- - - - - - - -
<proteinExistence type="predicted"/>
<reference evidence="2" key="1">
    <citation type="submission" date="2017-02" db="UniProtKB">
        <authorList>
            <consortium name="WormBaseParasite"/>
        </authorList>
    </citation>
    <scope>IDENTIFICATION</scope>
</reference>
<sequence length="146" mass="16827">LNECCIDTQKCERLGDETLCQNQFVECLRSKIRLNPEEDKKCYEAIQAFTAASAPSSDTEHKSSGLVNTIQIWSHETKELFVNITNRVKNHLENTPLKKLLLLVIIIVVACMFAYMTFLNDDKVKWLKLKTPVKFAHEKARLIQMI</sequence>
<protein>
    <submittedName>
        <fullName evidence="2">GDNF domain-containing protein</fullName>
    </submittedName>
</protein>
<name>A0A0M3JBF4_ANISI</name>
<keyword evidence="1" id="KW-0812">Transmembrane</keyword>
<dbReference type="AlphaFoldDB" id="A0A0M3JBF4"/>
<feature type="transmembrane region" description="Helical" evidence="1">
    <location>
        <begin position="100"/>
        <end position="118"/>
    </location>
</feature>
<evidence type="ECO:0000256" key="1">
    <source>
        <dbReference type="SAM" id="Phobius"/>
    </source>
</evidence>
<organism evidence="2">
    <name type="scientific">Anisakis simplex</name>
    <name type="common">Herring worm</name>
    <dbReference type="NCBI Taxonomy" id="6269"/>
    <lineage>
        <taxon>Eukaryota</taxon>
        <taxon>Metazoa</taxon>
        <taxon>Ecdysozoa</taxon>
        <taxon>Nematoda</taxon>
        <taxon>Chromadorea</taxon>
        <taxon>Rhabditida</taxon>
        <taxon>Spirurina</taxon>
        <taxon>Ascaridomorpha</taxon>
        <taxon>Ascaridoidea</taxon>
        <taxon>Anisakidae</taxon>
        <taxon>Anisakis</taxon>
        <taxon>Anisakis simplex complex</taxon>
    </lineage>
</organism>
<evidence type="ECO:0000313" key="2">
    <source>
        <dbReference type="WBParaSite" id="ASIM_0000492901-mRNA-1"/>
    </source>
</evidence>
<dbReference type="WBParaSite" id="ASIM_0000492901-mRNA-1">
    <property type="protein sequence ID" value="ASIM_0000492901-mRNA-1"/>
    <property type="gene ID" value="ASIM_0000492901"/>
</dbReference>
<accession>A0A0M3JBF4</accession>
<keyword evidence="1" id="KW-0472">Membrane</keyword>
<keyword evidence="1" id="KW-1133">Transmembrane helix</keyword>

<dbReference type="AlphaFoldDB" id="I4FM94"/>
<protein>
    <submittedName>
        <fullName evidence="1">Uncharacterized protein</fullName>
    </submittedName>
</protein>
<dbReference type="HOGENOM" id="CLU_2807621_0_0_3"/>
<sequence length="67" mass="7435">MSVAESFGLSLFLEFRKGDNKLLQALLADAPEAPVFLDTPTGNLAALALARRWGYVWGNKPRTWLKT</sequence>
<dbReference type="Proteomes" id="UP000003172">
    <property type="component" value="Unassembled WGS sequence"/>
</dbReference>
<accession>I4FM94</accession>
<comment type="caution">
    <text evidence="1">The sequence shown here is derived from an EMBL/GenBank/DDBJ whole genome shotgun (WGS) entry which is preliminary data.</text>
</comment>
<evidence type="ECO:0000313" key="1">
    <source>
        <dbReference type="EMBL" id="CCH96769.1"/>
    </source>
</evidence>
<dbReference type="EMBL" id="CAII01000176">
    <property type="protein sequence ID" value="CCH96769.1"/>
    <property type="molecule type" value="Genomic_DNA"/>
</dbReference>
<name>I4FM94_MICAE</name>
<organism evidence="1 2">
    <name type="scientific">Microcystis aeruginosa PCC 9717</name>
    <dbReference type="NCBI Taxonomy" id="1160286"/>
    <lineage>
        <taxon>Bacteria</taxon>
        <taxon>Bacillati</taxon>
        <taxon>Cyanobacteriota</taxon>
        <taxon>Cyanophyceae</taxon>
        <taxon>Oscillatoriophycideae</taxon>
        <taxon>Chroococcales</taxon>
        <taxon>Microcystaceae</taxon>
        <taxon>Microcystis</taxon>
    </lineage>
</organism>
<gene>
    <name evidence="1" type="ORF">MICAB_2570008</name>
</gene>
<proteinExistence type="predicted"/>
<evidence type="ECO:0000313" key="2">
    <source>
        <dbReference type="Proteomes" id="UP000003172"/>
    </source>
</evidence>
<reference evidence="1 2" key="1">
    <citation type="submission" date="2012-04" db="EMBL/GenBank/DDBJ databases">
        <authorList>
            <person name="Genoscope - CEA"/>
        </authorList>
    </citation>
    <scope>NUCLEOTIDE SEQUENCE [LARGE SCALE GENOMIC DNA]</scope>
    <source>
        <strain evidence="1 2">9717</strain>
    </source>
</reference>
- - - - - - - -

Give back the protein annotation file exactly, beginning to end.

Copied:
<proteinExistence type="predicted"/>
<reference evidence="2" key="1">
    <citation type="submission" date="2017-02" db="UniProtKB">
        <authorList>
            <consortium name="WormBaseParasite"/>
        </authorList>
    </citation>
    <scope>IDENTIFICATION</scope>
</reference>
<sequence length="146" mass="16827">LNECCIDTQKCERLGDETLCQNQFVECLRSKIRLNPEEDKKCYEAIQAFTAASAPSSDTEHKSSGLVNTIQIWSHETKELFVNITNRVKNHLENTPLKKLLLLVIIIVVACMFAYMTFLNDDKVKWLKLKTPVKFAHEKARLIQMI</sequence>
<protein>
    <submittedName>
        <fullName evidence="2">GDNF domain-containing protein</fullName>
    </submittedName>
</protein>
<name>A0A0M3JBF4_ANISI</name>
<keyword evidence="1" id="KW-0812">Transmembrane</keyword>
<dbReference type="AlphaFoldDB" id="A0A0M3JBF4"/>
<feature type="transmembrane region" description="Helical" evidence="1">
    <location>
        <begin position="100"/>
        <end position="118"/>
    </location>
</feature>
<evidence type="ECO:0000256" key="1">
    <source>
        <dbReference type="SAM" id="Phobius"/>
    </source>
</evidence>
<organism evidence="2">
    <name type="scientific">Anisakis simplex</name>
    <name type="common">Herring worm</name>
    <dbReference type="NCBI Taxonomy" id="6269"/>
    <lineage>
        <taxon>Eukaryota</taxon>
        <taxon>Metazoa</taxon>
        <taxon>Ecdysozoa</taxon>
        <taxon>Nematoda</taxon>
        <taxon>Chromadorea</taxon>
        <taxon>Rhabditida</taxon>
        <taxon>Spirurina</taxon>
        <taxon>Ascaridomorpha</taxon>
        <taxon>Ascaridoidea</taxon>
        <taxon>Anisakidae</taxon>
        <taxon>Anisakis</taxon>
        <taxon>Anisakis simplex complex</taxon>
    </lineage>
</organism>
<evidence type="ECO:0000313" key="2">
    <source>
        <dbReference type="WBParaSite" id="ASIM_0000492901-mRNA-1"/>
    </source>
</evidence>
<dbReference type="WBParaSite" id="ASIM_0000492901-mRNA-1">
    <property type="protein sequence ID" value="ASIM_0000492901-mRNA-1"/>
    <property type="gene ID" value="ASIM_0000492901"/>
</dbReference>
<accession>A0A0M3JBF4</accession>
<keyword evidence="1" id="KW-0472">Membrane</keyword>
<keyword evidence="1" id="KW-1133">Transmembrane helix</keyword>

<dbReference type="AlphaFoldDB" id="I4FM94"/>
<protein>
    <submittedName>
        <fullName evidence="1">Uncharacterized protein</fullName>
    </submittedName>
</protein>
<dbReference type="HOGENOM" id="CLU_2807621_0_0_3"/>
<sequence length="67" mass="7435">MSVAESFGLSLFLEFRKGDNKLLQALLADAPEAPVFLDTPTGNLAALALARRWGYVWGNKPRTWLKT</sequence>
<dbReference type="Proteomes" id="UP000003172">
    <property type="component" value="Unassembled WGS sequence"/>
</dbReference>
<accession>I4FM94</accession>
<comment type="caution">
    <text evidence="1">The sequence shown here is derived from an EMBL/GenBank/DDBJ whole genome shotgun (WGS) entry which is preliminary data.</text>
</comment>
<evidence type="ECO:0000313" key="1">
    <source>
        <dbReference type="EMBL" id="CCH96769.1"/>
    </source>
</evidence>
<dbReference type="EMBL" id="CAII01000176">
    <property type="protein sequence ID" value="CCH96769.1"/>
    <property type="molecule type" value="Genomic_DNA"/>
</dbReference>
<name>I4FM94_MICAE</name>
<organism evidence="1 2">
    <name type="scientific">Microcystis aeruginosa PCC 9717</name>
    <dbReference type="NCBI Taxonomy" id="1160286"/>
    <lineage>
        <taxon>Bacteria</taxon>
        <taxon>Bacillati</taxon>
        <taxon>Cyanobacteriota</taxon>
        <taxon>Cyanophyceae</taxon>
        <taxon>Oscillatoriophycideae</taxon>
        <taxon>Chroococcales</taxon>
        <taxon>Microcystaceae</taxon>
        <taxon>Microcystis</taxon>
    </lineage>
</organism>
<gene>
    <name evidence="1" type="ORF">MICAB_2570008</name>
</gene>
<proteinExistence type="predicted"/>
<evidence type="ECO:0000313" key="2">
    <source>
        <dbReference type="Proteomes" id="UP000003172"/>
    </source>
</evidence>
<reference evidence="1 2" key="1">
    <citation type="submission" date="2012-04" db="EMBL/GenBank/DDBJ databases">
        <authorList>
            <person name="Genoscope - CEA"/>
        </authorList>
    </citation>
    <scope>NUCLEOTIDE SEQUENCE [LARGE SCALE GENOMIC DNA]</scope>
    <source>
        <strain evidence="1 2">9717</strain>
    </source>
</reference>